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Welcome to Haiti !

=====Well I have arrived !! Well actually a few days ago - internet was down for a bit but now I think I can communicate to the outside world again. It was a bit of a trek – looking for the best deal on airfare can make things a little long however I am truly thankful to Phyllis who always helps me out with my travel arrangements. One of my biggest worries was the airport in Port au Prince however it was much more civilized then Kathmandu. (which really isn’t saying much) Yes people are all over you to assist you so they can make some money – all you have to do is put your “B” face on and they will stay away from you. It was pretty obvious by the time I left the airport I need to practice my “B” face as it ended up costing me $35 US – a little too pricey. Oh I should tell you my luggage was lost - all I had was my carryon.

First thing to hit me was the heat – it is very hot here and it doesn’t cool down at night at all. While the power is running at least you can get some relief from a fan. First thing I was taken to one of the birthing centres as someone else needed to be picked up at the airport later on for a local orphanage in Jacmel. That was an experience – all these moms with little tiny babies – babies here are born 6 lbs and under so many were very small. Lots of the moms were waiting to see the visiting doctor as they had sick babies. Ages for the moms ranged from 14 to 40 something. One mom was in labour and was very calm just walking around – I am thinking it another hour or two it will be a different story. It was an experience to see all these women breast feeding their babies out in the open. It would have made a wonderful picture however it would have been a big intrusion.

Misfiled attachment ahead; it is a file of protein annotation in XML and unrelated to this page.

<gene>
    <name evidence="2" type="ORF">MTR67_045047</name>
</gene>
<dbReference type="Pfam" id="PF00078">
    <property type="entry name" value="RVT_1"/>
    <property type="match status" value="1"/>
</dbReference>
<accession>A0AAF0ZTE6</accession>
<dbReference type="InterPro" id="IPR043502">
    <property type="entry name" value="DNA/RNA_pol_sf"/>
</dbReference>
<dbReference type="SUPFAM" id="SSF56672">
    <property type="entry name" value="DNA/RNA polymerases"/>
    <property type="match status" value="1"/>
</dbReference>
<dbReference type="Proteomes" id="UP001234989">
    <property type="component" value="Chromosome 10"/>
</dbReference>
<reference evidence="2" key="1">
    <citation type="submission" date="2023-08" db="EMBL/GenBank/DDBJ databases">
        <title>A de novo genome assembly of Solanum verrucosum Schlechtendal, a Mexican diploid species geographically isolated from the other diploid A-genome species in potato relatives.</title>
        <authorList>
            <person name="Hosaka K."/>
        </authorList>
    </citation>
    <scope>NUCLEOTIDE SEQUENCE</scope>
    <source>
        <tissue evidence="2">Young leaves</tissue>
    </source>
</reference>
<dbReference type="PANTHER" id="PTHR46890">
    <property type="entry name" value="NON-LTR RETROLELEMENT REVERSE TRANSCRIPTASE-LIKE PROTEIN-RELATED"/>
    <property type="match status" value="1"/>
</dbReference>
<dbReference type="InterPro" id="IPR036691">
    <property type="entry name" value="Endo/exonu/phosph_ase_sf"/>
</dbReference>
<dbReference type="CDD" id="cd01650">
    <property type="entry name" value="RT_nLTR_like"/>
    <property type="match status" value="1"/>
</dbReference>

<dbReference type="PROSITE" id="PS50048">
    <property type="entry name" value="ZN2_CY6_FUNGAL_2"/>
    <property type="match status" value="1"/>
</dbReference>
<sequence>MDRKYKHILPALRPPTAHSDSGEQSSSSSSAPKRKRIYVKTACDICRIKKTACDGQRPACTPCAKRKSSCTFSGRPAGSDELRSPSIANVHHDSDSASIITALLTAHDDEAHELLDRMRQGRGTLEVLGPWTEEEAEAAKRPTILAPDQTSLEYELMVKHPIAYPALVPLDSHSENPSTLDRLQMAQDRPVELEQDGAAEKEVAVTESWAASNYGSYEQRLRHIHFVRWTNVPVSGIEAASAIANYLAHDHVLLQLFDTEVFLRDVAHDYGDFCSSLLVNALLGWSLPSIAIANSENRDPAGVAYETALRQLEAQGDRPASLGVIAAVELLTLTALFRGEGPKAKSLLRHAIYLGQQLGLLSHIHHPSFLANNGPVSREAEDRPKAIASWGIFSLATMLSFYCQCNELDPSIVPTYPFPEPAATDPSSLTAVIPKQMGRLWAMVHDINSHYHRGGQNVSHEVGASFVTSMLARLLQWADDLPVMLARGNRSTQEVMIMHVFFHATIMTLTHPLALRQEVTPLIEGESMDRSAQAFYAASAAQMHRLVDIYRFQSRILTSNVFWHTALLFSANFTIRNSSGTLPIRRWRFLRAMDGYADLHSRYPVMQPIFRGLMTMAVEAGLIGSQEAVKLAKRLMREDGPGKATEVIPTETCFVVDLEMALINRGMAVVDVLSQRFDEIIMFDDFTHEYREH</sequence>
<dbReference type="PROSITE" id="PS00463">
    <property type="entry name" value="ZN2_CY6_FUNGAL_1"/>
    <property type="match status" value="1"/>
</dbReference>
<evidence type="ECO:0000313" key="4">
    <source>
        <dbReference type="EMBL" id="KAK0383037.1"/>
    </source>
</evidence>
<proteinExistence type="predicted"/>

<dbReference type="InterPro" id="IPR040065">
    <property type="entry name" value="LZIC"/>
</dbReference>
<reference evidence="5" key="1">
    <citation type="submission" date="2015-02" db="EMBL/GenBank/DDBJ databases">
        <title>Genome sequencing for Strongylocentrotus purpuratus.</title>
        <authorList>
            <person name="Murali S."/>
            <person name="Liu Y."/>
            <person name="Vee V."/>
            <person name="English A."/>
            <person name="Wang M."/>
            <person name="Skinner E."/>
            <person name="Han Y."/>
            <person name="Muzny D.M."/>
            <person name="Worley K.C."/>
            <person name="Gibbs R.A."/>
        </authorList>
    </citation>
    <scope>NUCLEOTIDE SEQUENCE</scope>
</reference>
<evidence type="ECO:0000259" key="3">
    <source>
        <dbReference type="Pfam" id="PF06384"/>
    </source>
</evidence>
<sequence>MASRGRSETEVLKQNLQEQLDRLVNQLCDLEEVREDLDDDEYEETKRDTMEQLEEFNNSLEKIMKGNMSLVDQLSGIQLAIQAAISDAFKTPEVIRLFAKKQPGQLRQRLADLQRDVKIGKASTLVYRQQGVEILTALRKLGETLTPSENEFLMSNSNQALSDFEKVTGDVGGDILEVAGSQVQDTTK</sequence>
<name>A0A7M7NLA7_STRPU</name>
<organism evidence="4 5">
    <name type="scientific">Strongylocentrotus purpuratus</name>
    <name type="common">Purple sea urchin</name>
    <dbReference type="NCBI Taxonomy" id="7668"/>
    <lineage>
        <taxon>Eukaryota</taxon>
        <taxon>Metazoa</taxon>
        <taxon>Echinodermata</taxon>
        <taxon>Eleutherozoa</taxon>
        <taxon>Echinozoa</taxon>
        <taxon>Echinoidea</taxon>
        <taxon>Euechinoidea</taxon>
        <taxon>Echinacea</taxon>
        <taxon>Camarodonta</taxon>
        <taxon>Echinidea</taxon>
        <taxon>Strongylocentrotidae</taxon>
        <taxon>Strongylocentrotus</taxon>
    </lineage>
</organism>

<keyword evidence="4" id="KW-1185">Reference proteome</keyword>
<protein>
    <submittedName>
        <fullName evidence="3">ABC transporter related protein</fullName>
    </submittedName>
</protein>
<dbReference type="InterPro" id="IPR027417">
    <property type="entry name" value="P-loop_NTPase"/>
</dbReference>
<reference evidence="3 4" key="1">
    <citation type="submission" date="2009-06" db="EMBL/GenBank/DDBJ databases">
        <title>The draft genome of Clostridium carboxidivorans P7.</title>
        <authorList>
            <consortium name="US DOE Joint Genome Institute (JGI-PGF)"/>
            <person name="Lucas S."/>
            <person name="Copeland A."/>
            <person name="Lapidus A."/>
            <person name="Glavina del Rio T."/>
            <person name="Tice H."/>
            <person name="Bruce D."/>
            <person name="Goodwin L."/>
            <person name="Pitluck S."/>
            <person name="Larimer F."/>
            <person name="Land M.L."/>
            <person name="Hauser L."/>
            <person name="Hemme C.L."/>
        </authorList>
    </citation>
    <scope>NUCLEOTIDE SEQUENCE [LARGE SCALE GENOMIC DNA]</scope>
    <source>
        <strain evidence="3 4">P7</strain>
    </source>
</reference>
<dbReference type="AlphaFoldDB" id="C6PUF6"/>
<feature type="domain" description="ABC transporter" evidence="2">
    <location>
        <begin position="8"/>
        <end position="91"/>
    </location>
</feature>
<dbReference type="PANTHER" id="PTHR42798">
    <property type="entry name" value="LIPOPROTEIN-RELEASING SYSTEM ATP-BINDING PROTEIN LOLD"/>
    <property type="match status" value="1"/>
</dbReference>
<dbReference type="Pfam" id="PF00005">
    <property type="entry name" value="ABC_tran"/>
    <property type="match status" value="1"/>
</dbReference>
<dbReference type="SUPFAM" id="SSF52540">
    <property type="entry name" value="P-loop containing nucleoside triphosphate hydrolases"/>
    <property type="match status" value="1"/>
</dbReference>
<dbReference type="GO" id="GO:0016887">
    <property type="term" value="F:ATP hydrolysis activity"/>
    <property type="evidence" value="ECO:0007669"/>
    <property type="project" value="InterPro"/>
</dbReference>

The other exciting thing was tasting my first fresh from the tree avocado – they look different and they taste amazing. Hotsauce makes them taste even better.

We went back to the airport to pick up the other volunteer who will be at the orphanage for a week. So we drove through Port du Prince to get on the road to Jacmel. Oh that was an experience and I quickly realized there are degrees of poverty. The tent villages went on for miles. Some of them have been in place prior to the earthquake but since then it has just grown for many reasons. One is that people are scared to move into concrete buildings since the earthquake and prefer to live in a dwelling that they feel it is safer. Another reason is that many people left their homes thinking that if they lived in one of these tent villages they would get a new home or not have to pay rent. The smell is something l cannot being to describe – but think raw sewage and rotting food – and times that by a 100.

Most of the population of Haiti is in Port au Prince – they hope to find employment, housing and have a degree of food security. That really doesn’t happen. Haiti was just classified as a 4th world country – it has moved beyond 3rd world. It is the only place in the America’s to have this classification. The average wage here is less than $900 a year; it has the poorest rate of nutrition, health, education and adult literacy. It has economic vulnerability as there is no natural resource or real economy. And to top that all off they have a high rate of corruption among the police force and the law makers. The country is really kept under control by the UN which is everywhere.

I will be living in Jacmel for the next month- it is about 80 kms outside of Port au Prince and takes about 2 hours to get together. It is on the other side of the mountains and the roads are not the greatest. This area is known for it’s beaches so I will see if I can get out to at least spend a bit of time there. It is dark when we arrive in Jacmel – I am not sure what this adventure will bring but I guess I will soon find out. === ==Your heading here...====

Posted by LiseD 10:27 Archived in Haiti

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